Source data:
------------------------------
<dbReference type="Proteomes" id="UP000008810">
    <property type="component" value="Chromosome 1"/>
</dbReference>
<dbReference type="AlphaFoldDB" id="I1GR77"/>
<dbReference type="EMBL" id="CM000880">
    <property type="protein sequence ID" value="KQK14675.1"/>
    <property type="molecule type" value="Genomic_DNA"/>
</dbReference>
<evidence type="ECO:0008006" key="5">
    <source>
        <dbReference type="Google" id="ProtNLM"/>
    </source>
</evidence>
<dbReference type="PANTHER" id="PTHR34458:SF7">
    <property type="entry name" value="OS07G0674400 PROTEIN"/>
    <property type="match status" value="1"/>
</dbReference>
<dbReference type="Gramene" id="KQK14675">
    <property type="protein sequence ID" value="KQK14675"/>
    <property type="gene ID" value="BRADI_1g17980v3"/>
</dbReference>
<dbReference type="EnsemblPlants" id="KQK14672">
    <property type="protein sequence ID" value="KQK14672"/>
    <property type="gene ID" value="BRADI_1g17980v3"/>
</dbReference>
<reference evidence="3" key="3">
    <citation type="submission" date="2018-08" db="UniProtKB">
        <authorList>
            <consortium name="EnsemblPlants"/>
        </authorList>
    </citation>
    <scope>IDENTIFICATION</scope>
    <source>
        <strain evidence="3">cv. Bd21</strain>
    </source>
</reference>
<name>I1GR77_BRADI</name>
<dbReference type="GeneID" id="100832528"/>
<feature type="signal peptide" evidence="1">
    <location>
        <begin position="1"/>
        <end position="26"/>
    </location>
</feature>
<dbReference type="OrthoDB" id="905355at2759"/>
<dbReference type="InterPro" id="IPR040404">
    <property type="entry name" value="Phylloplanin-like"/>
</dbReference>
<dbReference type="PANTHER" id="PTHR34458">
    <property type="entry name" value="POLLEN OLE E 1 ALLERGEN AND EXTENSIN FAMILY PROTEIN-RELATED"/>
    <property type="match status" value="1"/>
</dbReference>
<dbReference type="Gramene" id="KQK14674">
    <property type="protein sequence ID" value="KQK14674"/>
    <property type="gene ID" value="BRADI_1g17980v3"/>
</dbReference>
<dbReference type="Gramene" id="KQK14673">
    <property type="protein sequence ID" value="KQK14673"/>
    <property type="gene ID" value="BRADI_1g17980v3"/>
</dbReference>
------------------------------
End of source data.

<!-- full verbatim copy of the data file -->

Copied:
<dbReference type="Proteomes" id="UP000008810">
    <property type="component" value="Chromosome 1"/>
</dbReference>
<dbReference type="AlphaFoldDB" id="I1GR77"/>
<dbReference type="EMBL" id="CM000880">
    <property type="protein sequence ID" value="KQK14675.1"/>
    <property type="molecule type" value="Genomic_DNA"/>
</dbReference>
<evidence type="ECO:0008006" key="5">
    <source>
        <dbReference type="Google" id="ProtNLM"/>
    </source>
</evidence>
<dbReference type="PANTHER" id="PTHR34458:SF7">
    <property type="entry name" value="OS07G0674400 PROTEIN"/>
    <property type="match status" value="1"/>
</dbReference>
<dbReference type="Gramene" id="KQK14675">
    <property type="protein sequence ID" value="KQK14675"/>
    <property type="gene ID" value="BRADI_1g17980v3"/>
</dbReference>
<dbReference type="EnsemblPlants" id="KQK14672">
    <property type="protein sequence ID" value="KQK14672"/>
    <property type="gene ID" value="BRADI_1g17980v3"/>
</dbReference>
<reference evidence="3" key="3">
    <citation type="submission" date="2018-08" db="UniProtKB">
        <authorList>
            <consortium name="EnsemblPlants"/>
        </authorList>
    </citation>
    <scope>IDENTIFICATION</scope>
    <source>
        <strain evidence="3">cv. Bd21</strain>
    </source>
</reference>
<name>I1GR77_BRADI</name>
<dbReference type="GeneID" id="100832528"/>
<feature type="signal peptide" evidence="1">
    <location>
        <begin position="1"/>
        <end position="26"/>
    </location>
</feature>
<dbReference type="OrthoDB" id="905355at2759"/>
<dbReference type="InterPro" id="IPR040404">
    <property type="entry name" value="Phylloplanin-like"/>
</dbReference>
<dbReference type="PANTHER" id="PTHR34458">
    <property type="entry name" value="POLLEN OLE E 1 ALLERGEN AND EXTENSIN FAMILY PROTEIN-RELATED"/>
    <property type="match status" value="1"/>
</dbReference>
<dbReference type="Gramene" id="KQK14674">
    <property type="protein sequence ID" value="KQK14674"/>
    <property type="gene ID" value="BRADI_1g17980v3"/>
</dbReference>
<dbReference type="Gramene" id="KQK14673">
    <property type="protein sequence ID" value="KQK14673"/>
    <property type="gene ID" value="BRADI_1g17980v3"/>
</dbReference>